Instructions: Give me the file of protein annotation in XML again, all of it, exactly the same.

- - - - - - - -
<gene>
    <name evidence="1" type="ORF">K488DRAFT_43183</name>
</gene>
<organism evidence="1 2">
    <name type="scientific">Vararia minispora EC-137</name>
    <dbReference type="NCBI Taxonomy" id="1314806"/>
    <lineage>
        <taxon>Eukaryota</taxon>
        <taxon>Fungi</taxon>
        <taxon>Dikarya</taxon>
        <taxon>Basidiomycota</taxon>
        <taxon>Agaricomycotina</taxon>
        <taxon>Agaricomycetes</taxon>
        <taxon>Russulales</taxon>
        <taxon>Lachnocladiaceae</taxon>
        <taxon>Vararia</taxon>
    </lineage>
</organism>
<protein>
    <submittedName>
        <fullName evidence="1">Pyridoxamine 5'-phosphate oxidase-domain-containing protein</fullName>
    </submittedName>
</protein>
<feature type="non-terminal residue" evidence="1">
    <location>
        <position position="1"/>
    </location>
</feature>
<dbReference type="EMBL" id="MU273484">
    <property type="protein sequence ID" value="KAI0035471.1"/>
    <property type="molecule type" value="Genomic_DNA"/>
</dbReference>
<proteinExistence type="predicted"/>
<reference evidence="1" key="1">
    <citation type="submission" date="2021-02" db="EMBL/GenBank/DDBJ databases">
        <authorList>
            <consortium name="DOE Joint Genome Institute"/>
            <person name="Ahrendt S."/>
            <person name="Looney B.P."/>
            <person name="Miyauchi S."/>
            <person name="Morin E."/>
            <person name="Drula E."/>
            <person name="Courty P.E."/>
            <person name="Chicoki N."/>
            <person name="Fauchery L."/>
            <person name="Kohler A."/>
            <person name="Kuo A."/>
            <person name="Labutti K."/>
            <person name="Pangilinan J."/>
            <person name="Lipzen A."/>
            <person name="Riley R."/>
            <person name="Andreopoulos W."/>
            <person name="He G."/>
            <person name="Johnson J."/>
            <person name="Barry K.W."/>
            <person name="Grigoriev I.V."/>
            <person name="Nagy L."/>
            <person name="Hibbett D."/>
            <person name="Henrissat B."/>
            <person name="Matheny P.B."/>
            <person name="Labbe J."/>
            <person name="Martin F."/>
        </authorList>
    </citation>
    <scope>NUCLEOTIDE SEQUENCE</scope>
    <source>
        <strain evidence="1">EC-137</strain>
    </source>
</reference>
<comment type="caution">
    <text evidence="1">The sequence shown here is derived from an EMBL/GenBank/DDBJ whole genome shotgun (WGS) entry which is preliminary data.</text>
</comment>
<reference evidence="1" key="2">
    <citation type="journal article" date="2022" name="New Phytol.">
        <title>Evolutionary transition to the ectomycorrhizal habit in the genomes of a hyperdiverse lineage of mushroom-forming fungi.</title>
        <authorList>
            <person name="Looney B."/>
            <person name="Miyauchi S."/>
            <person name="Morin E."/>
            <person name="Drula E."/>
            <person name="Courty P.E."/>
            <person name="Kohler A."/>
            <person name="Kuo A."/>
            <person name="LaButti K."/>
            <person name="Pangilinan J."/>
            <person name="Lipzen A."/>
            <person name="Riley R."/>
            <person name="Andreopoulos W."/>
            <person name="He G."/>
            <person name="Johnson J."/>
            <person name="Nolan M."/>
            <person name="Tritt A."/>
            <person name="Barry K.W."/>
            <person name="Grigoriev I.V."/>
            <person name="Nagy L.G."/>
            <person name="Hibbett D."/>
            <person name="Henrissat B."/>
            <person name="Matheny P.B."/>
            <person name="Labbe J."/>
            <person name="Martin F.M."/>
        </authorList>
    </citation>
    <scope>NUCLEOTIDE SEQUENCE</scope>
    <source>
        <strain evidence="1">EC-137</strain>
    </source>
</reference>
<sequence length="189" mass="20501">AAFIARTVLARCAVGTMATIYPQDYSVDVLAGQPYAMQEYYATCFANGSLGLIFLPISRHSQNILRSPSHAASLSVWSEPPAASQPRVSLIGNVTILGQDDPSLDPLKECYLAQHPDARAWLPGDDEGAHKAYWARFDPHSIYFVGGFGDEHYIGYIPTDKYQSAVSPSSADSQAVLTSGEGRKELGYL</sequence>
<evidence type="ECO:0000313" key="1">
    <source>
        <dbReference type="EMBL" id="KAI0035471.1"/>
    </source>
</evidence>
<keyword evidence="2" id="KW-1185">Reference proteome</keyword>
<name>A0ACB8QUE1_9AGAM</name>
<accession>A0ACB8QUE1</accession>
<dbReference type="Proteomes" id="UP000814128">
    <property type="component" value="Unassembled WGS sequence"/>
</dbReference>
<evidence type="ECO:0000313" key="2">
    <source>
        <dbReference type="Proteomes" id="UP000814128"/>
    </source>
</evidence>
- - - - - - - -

<gene>
    <name evidence="1" type="ORF">K488DRAFT_43183</name>
</gene>
<organism evidence="1 2">
    <name type="scientific">Vararia minispora EC-137</name>
    <dbReference type="NCBI Taxonomy" id="1314806"/>
    <lineage>
        <taxon>Eukaryota</taxon>
        <taxon>Fungi</taxon>
        <taxon>Dikarya</taxon>
        <taxon>Basidiomycota</taxon>
        <taxon>Agaricomycotina</taxon>
        <taxon>Agaricomycetes</taxon>
        <taxon>Russulales</taxon>
        <taxon>Lachnocladiaceae</taxon>
        <taxon>Vararia</taxon>
    </lineage>
</organism>
<protein>
    <submittedName>
        <fullName evidence="1">Pyridoxamine 5'-phosphate oxidase-domain-containing protein</fullName>
    </submittedName>
</protein>
<feature type="non-terminal residue" evidence="1">
    <location>
        <position position="1"/>
    </location>
</feature>
<dbReference type="EMBL" id="MU273484">
    <property type="protein sequence ID" value="KAI0035471.1"/>
    <property type="molecule type" value="Genomic_DNA"/>
</dbReference>
<proteinExistence type="predicted"/>
<reference evidence="1" key="1">
    <citation type="submission" date="2021-02" db="EMBL/GenBank/DDBJ databases">
        <authorList>
            <consortium name="DOE Joint Genome Institute"/>
            <person name="Ahrendt S."/>
            <person name="Looney B.P."/>
            <person name="Miyauchi S."/>
            <person name="Morin E."/>
            <person name="Drula E."/>
            <person name="Courty P.E."/>
            <person name="Chicoki N."/>
            <person name="Fauchery L."/>
            <person name="Kohler A."/>
            <person name="Kuo A."/>
            <person name="Labutti K."/>
            <person name="Pangilinan J."/>
            <person name="Lipzen A."/>
            <person name="Riley R."/>
            <person name="Andreopoulos W."/>
            <person name="He G."/>
            <person name="Johnson J."/>
            <person name="Barry K.W."/>
            <person name="Grigoriev I.V."/>
            <person name="Nagy L."/>
            <person name="Hibbett D."/>
            <person name="Henrissat B."/>
            <person name="Matheny P.B."/>
            <person name="Labbe J."/>
            <person name="Martin F."/>
        </authorList>
    </citation>
    <scope>NUCLEOTIDE SEQUENCE</scope>
    <source>
        <strain evidence="1">EC-137</strain>
    </source>
</reference>
<comment type="caution">
    <text evidence="1">The sequence shown here is derived from an EMBL/GenBank/DDBJ whole genome shotgun (WGS) entry which is preliminary data.</text>
</comment>
<reference evidence="1" key="2">
    <citation type="journal article" date="2022" name="New Phytol.">
        <title>Evolutionary transition to the ectomycorrhizal habit in the genomes of a hyperdiverse lineage of mushroom-forming fungi.</title>
        <authorList>
            <person name="Looney B."/>
            <person name="Miyauchi S."/>
            <person name="Morin E."/>
            <person name="Drula E."/>
            <person name="Courty P.E."/>
            <person name="Kohler A."/>
            <person name="Kuo A."/>
            <person name="LaButti K."/>
            <person name="Pangilinan J."/>
            <person name="Lipzen A."/>
            <person name="Riley R."/>
            <person name="Andreopoulos W."/>
            <person name="He G."/>
            <person name="Johnson J."/>
            <person name="Nolan M."/>
            <person name="Tritt A."/>
            <person name="Barry K.W."/>
            <person name="Grigoriev I.V."/>
            <person name="Nagy L.G."/>
            <person name="Hibbett D."/>
            <person name="Henrissat B."/>
            <person name="Matheny P.B."/>
            <person name="Labbe J."/>
            <person name="Martin F.M."/>
        </authorList>
    </citation>
    <scope>NUCLEOTIDE SEQUENCE</scope>
    <source>
        <strain evidence="1">EC-137</strain>
    </source>
</reference>
<sequence length="189" mass="20501">AAFIARTVLARCAVGTMATIYPQDYSVDVLAGQPYAMQEYYATCFANGSLGLIFLPISRHSQNILRSPSHAASLSVWSEPPAASQPRVSLIGNVTILGQDDPSLDPLKECYLAQHPDARAWLPGDDEGAHKAYWARFDPHSIYFVGGFGDEHYIGYIPTDKYQSAVSPSSADSQAVLTSGEGRKELGYL</sequence>
<evidence type="ECO:0000313" key="1">
    <source>
        <dbReference type="EMBL" id="KAI0035471.1"/>
    </source>
</evidence>
<keyword evidence="2" id="KW-1185">Reference proteome</keyword>
<name>A0ACB8QUE1_9AGAM</name>
<accession>A0ACB8QUE1</accession>
<dbReference type="Proteomes" id="UP000814128">
    <property type="component" value="Unassembled WGS sequence"/>
</dbReference>
<evidence type="ECO:0000313" key="2">
    <source>
        <dbReference type="Proteomes" id="UP000814128"/>
    </source>
</evidence>